The Cooperative Society Newsletter
July 2023, Issue 42
By E. G. Nadeau
The word agrivoltaics, defined as “the use of land for both agriculture and solar photovoltaic energy generation,” was coined in 1981, but it has not become a significant area of research and development until the past few years. This is a brief article about how agrivoltaics can be a boon to both clean energy production and farming.
NREL, the National Renewable Energy Laboratory in the United States, has been assisting a number of agrivoltaic experiments since 2020. Some examples of solar farming are presented below.
- Jack’s Solar Garden is researching a diverse array of crops under solar panels in Colorado.
- BlueWave Solar is combining solar panels with blueberry farming in Maine.
- Pine Gate Renewables and other organizations are experimenting with elevated solar panels above cranberry bogs in Massachusetts.
- Silicon Ranch is partnering with White Oak Pastures to graze several thousand head of sheep in combination with solar panels in Georgia, Tennessee, and Missouri.
- Bare Honey is locating honeybee hives near solar panels that provide shade for pollinator-friendly plants on farms in Minnesota.
- Cattle are grazing among solar panels on Knowlton Family Farms in Massachusetts.
Agrivoltaics is taking off in other countries
- Researchers in South Korea are successfully growing broccoli underneath solar panels.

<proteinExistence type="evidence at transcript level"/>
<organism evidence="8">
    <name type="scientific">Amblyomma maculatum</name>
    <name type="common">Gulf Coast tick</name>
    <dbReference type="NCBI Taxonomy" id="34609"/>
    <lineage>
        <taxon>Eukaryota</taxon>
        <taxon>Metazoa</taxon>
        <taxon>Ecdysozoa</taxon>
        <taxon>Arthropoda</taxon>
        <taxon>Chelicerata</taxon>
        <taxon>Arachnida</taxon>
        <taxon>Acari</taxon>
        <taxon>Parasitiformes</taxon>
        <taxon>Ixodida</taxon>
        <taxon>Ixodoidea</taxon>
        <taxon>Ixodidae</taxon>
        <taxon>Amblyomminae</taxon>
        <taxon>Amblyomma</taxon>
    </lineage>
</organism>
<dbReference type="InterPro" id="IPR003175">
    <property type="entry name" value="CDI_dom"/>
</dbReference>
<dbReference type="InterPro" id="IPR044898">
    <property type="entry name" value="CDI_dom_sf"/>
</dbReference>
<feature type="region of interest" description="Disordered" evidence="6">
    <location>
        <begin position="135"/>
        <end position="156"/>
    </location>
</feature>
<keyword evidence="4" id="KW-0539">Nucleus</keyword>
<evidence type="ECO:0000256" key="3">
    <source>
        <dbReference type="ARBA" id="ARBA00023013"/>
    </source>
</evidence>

- Solar panels are being used to reverse desertification in Algeria.
- A large solar power installation on salt flats in China is serving a triple function of facilitating salt farming, growing shrimp, and generating electricity.
- A Kenyan project is using shade from solar panels to shelter vegetables from heat stress and water loss.
To put it simply: Solar panels produce clean energy; reduce the cost of electrical energy; reduce global warming; provide lease income to farmers, who in turn spend money in their local communities; generate jobs; provide shade that many crops and livestock need to thrive; are more efficient when they don’t get too hot; increase carbon sequestration; and can be configured in a variety of ways to accommodate different agricultural products.
What’s the combined result? Something in the range of a win-win-win-win-win-win-win-win.
With all of these benefits, why all the controversy about solar arrays on farms? One source of opposition is that some neighbors don’t like the looks of a large expanse of solar panels. Whether a field of solar panels is ugly or beautiful is in the eyes of the beholder. No matter what the potential benefits are, some local community residents are likely to express concern about the NIMBY (not in my backyard) problem.
One genuine problem that some solar arrays cause is that they reduce the amount of productive agricultural land. This article makes the case that more and more solar arrays are being constructed in ways that complement and, in some cases, improve agriculture, rather than harm it.
By some estimates, solar panels may need to be located on 1% of the land area in the United States and other countries. Some panels may be on rooftops or on land surfaces that are not agricultural, but there is no question that many of the solar arrays will need to be located on farmland. Thus, it is critically important to develop a range of strategies in which such arrays and farming are mutually beneficial.